What’s for drinks: Rock and Rye Toddy

“Oh, just glamorously foraging for produce. And you?”

You know that moment in “Babette’s Feast” where —

No, of course not. It’s Danish, and subtitled, and about two spinster sisters and their maid/cook. None of my friends has seen “Babette’s Feast” except for me, Sharyn and people I tricked into sitting through it, like my ex,whom I persuaded to watch it by pointing out that Babette’s outfit was designed by Karl Lagerfeld — she’s the most glamorous scullery maid ever!

Of course, the movie is about way more than that, but without giving everything away, suffice it to say that the symbolism of cooking plays an important part in the movie — cooking for others, particularly. It’s one of my favorite movies.

I’ve thought about it several times this week when picking up the ingredients for Christmas dinner / drinks / dessert / day-after breakfast. I’m lucky that all three roommates are home this year, which made me so happy that I decided the best way to celebrate this was to blow out dinner into An Event. Not like a crazy theme dinner or super-snobby presentation, but a big, delicious meal that left everyone happy.

And the more excited I got about it, the more people I invited. I’m up to 11 now, I think, which is officially more people than can fit at our table, so I may either borrow our neighbors’ table, too, or (more likely) make the whole thing a sit-where-you-can experience. Bit by bit, I’m going to share the results here … starting with the drinks, which I started making first. (And sampled tonight.)

The NYT does take a good photo...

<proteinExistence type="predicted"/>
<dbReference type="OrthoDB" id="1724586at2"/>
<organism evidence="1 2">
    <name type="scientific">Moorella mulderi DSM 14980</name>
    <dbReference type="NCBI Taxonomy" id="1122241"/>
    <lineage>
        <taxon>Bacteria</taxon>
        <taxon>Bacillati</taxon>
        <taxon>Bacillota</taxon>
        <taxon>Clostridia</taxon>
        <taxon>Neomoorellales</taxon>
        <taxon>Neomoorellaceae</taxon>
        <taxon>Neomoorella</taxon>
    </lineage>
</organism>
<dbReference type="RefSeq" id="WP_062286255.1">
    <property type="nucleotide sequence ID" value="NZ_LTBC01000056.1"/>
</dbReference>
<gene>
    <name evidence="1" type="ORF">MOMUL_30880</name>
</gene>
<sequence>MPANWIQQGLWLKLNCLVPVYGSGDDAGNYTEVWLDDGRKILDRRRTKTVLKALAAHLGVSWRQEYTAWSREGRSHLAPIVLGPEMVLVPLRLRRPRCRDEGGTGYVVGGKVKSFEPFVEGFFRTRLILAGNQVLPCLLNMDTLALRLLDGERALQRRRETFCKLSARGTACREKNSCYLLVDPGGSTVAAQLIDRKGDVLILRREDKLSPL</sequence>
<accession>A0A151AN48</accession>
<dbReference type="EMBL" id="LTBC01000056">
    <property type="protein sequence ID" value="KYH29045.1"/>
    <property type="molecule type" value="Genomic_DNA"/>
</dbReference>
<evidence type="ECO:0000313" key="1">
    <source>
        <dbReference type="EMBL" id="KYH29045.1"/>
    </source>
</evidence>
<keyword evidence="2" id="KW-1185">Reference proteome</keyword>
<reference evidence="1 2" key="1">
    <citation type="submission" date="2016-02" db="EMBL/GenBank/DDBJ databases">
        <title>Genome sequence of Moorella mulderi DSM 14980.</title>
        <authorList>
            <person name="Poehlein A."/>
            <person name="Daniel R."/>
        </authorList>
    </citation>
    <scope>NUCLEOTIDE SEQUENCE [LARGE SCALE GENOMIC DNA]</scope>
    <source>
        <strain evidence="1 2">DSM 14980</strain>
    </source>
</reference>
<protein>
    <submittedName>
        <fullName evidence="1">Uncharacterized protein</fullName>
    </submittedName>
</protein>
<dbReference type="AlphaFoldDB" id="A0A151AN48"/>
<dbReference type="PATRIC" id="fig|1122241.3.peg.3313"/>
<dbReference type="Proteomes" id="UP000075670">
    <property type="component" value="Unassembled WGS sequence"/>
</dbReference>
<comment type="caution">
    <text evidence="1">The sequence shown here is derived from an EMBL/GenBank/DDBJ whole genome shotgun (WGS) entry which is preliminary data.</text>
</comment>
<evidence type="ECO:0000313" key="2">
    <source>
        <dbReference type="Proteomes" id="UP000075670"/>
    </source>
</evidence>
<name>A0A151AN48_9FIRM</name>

We’ll cap off tomorrow night with Rock and Rye Toddies (pictured right), a jar of which is steeping/brewing/infusing as I type this. (I had never had a hot toddy before, so I had my new friend Jane, who’s from the Shetland Isles, sample for feedback, and she declares it well on its way to tomorrow’s delightfulness.)

I’m sort of angry at the New York Times right now, since its recipe specifies Luxardo cherries, then barely deigns to consider Amarena cherries as a substitute. In a happy coincidence, on the previous weekend via Foursquare I had watched my friend Heidi scour the Valley looking for Amarena cherries, so I knew they were available at Andreoli in Scottsdale. She had warned me they were expensive: $17 a jar. Which I could see if you were using the cherries themselves, but my recipe only needed 4 ounces of syrup. (Which is, conveniently enough, almost all of what’s in a jar.) That’s 4 ounces of syrup, in a 1-liter bottle of 101-proof whiskey.

And just in case you’re thinking of it, there’s the disclaimer: “Do not use regular maraschino cherries.” Because the whole thing will be ruined, you think, so you buy them, and you use 4 ounces of syrup, and you taste it, and you think, “Hell, I could have used cherry pie filling, for all I taste it.” Affectations like that — “only imported Italian cherries will do!” — make me stabby. But I had a delicious infused rye once at Steuben’s in Denver, and decided to at least have a shot at re-creating it. Plus, it’s for the holidays! (Now I’ll have plenty of cherries on hand if I decide to try serving Old-Fashioneds, too.)

Also “required”: horehound candy (for which my friend Rebekah pointed me to Cracker Barrel, saying, “My mom loved [it]”), horehound leaves (which I found at Chakra 4 Herb & Tea House), and more readily available ingredients like cinnamon sticks, cloves, and dried orange and lemon peel. I had to buy all of those things — and even the jar to stew everything in — but I am reassuring myself that I’ll make more batches down the road, and when that happens,  I’ll have everything I need at hand.

Including, at least for one more batch, those damn cherries. Because I bought two jars up in Scottsdale, just to be safe.

WHAT SAM WORE: 12-24-10
The sweater: Cotton/cashmere crewneck by Banana Republic,
a hand-me-down from my friend, James.
The jeans: What? They’re winter white! By 7 for all Mankind, from Last Chance..
The shoes: Leather slip-ons by Bacco Bucci, from Last Chance .
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